Observed data in Bayesian networks

I’m struggling to understand how observed data works in pymc3. From the information I’ve found so far, these two examples have been the most helpful for getting me as far as I have, but I can’t get my model to work.

As an example of what I’m trying to do, say I have records from customers at a restaurant, recording the temperature of the day on a categorical rating scale out of 5, and whether or not they ordered a main meal, a side, or a beverage. I’ve set up some mock data like so:

import numpy as np
import pymc3 as pm
from theano import shared

no_of_root_categories = 5
no_of_samples = 1000
hot_day = np.random.randint(no_of_root_categories, size=no_of_samples)
option_labels = ["Main", "Side", "Beverage"]
meal_options = np.random.randint(2, size=(len(option_labels), no_of_samples))

I want to model it as a simple Bayesian network, like so:

bn

where the shaded nodes are observed.

This is what I’ve got:

with pm.Model() as crashing_model:
    shape = (no_of_samples, no_of_root_categories)
    alpha = (1 / no_of_root_categories) * np.ones(shape)
    root_prior = pm.Dirichlet("Temperature Rating Prior", alpha, shape=shape)
    root = pm.Categorical('Temperature Rating', p=root_prior, shape=no_of_samples, observed=hot_day)

    for item, label in enumerate(option_labels):
        node_data = meal_options[item, :]
        node_prior = pm.Beta(f"{label} Prior",
                             mu=root,
                             sigma=root,
                             shape=no_of_samples,
                             testval=np.random.randint(1, size=no_of_samples))
        pm.Binomial(label, p=node_prior, n=no_of_samples, observed=node_data)

which works, but when I try

with crashing_model:
    trace = pm.sample(1000, random_seed=0)

Python exits with a ‘Bad initial energy’ error.

I can create a model which seems to work without the latent variables

with pm.Model() as working_model: # seems to work
    root_values = [np.where(hot_day == i)[0].tolist() for i in range(no_of_root_categories)]
    root_p = [len(i) / 1000 for i in root_values]
    root = pm.Categorical('Temperature Rating', p=root_p)

    shared_proportions = shared(np.array([len(hot_day[i]) for i in root_values]))
    for item, label in enumerate(option_labels):
        node_probs = [sum([meal_options[item, idx] for idx in category]) / len(category) for category in root_values]
        theano_probs = shared(np.array(node_probs))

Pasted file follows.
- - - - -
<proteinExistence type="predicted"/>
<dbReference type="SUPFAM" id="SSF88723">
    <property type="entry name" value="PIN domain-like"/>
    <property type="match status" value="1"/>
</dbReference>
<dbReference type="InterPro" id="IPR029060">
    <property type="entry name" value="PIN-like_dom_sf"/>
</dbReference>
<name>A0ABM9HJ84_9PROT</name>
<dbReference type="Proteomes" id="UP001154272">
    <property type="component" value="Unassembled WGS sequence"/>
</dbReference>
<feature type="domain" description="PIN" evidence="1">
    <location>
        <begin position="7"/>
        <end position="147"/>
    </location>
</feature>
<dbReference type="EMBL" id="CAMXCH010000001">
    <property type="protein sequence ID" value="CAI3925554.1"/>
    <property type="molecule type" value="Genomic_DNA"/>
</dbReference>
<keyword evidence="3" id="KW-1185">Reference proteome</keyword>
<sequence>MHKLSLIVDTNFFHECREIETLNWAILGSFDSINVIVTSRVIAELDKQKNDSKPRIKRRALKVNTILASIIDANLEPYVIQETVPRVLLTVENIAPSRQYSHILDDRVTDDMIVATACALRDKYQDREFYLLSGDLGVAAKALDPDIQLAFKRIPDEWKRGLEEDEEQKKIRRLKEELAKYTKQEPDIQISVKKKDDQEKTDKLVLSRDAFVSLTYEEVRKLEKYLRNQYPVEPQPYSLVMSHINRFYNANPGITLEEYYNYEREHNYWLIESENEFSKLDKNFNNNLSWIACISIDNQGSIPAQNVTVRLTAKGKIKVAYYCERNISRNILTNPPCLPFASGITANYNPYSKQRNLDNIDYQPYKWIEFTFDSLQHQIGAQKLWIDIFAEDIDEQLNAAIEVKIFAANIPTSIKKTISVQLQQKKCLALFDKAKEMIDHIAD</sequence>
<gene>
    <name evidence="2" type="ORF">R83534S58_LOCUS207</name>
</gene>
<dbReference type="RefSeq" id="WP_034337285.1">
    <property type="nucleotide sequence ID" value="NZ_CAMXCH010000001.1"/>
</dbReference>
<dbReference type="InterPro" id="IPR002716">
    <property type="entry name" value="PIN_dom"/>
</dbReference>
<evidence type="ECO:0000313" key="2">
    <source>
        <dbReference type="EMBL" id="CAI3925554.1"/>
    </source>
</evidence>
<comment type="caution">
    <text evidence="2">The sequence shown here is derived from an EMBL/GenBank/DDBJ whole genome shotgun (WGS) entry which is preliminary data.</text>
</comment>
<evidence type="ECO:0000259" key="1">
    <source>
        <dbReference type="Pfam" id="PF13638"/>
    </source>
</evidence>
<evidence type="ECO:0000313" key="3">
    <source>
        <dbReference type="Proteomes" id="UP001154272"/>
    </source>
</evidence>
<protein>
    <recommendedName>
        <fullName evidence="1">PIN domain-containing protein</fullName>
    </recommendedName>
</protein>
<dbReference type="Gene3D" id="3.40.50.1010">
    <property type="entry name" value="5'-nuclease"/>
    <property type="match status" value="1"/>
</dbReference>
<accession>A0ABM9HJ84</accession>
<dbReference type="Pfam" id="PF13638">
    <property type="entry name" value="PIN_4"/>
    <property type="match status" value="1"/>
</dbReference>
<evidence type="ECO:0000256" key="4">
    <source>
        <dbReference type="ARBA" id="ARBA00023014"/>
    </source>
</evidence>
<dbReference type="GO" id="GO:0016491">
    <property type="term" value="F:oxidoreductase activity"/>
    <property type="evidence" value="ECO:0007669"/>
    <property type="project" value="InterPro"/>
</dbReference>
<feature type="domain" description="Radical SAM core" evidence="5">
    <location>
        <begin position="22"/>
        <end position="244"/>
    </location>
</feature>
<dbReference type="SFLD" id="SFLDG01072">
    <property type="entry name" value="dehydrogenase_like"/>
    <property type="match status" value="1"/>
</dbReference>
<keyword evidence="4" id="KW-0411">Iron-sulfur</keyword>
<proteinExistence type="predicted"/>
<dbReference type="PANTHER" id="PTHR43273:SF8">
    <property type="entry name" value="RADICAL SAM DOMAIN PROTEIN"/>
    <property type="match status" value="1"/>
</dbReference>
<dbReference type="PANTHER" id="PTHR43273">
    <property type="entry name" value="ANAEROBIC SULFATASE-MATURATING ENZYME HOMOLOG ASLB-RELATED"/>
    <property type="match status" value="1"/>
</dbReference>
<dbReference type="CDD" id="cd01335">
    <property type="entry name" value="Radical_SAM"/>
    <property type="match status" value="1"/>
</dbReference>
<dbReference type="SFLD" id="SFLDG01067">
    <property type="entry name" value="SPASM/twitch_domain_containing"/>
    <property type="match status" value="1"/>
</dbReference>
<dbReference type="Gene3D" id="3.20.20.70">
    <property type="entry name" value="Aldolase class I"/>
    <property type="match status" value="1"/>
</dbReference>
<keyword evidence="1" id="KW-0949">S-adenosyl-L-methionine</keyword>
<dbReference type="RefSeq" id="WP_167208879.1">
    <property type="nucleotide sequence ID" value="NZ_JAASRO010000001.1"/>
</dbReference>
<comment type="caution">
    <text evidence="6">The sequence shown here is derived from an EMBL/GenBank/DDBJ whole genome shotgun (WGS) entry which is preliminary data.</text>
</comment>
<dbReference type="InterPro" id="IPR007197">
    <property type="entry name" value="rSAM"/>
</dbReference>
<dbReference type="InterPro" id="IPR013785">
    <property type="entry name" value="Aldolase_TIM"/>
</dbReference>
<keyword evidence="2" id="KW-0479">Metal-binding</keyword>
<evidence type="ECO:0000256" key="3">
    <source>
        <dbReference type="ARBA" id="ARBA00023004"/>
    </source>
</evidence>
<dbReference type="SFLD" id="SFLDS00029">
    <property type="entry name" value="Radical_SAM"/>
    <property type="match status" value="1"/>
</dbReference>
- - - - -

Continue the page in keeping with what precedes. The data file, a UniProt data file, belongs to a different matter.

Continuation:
pm.Binomial(label, p=theano_probs[root], n=shared_proportions[root])

but I’m not sure how to translate what I’ve done there to work with the latent variables. Any help would be appreciated.

I posted this question on SO too before realising that this is a better place for it. Thinking further about it since then, I realised there’s more that I haven’t wrapped my head around. The documentation has been somewhat helpful, but there’s still a lot I’m unsure of, such as how the output from each node works - i.e. why it can be used in the probability of the next node, but also as an index for the theano shared object. I’m new to both pymc3 and theano, so if anyone has some good resources they can share that’d be great too.

Hi Elenchus

I think you are having problems in relation to the shape of the variables. I will assist on just the temperature part and see if that helps your understanding.

You have 1000 days of temperature data, where you encode the data using ints 0-4. You want to have a posterior for which of the 5 states is more or less likely. So your prior for temperate needs to have total size of 5, not 1000x5=5000. Together with this prior you need to feed into the model the output from 1000 days using the observed keyword.

with pm.Model() as model:
    alpha = np.ones(no_of_root_categories)
    root_prior = pm.Dirichlet("Temperature Rating Prior", alpha)
    root = pm.Categorical('Temperature Rating', p=root_prior, observed=hot_day)
        
    trace = pm.sample(1000, random_seed=0)
az.summary(trace)

and the summary shows

A few general guidelines:

  • I personally start with the most simple aspect of my model, get it to work using something simple and then either add some complexity or add another section of the model. Here I started with just the temperature.
  • I generally don’t use the shape parameter unless something errors and I always start off without it. I sample and then look at the output and the shape and dimensions of the output. Here the size of the temperature rating is 5 with just 1 dimension. And ask yourself if that makes sense.
  • Of course sometimes I do need to add shape.
  • Looking at the second piece of your code quickly, try not to use python loops inside PyMC3. Usually you can vectorise which will be much faster.
1 Like

Thanks @nkaimcaudle, that was just what I needed. I’d somehow got the idea that I needed to make sure the shapes were the same for all the nodes, and going round in circles with that was stopping me seeing other problems. I’ll look into vectorising next - I couldn’t find a way to iterate making nodes other than with the loops, so if you’ve got some pointers for that I’d appreciate it, but at least now I have a model I can sample from. Working code below for anyone else who stumbles on this.

with pm.Model() as model:
    shape = (no_of_samples, no_of_root_categories)
    alpha = np.ones(no_of_root_categories)
    root_prior = pm.Dirichlet("Temperature Rating Prior", alpha)
    root = pm.Categorical('Temperature Rating', p=root_p, observed=hot_day)

    for item, label in enumerate(option_labels):
        node_data = meal_options[item, :]
        theano_alpha_probs = shared(np.ones(no_of_root_categories))
        theano_beta_probs = shared(np.ones(no_of_root_categories))
        node_prior = pm.Beta(f"{label} Prior",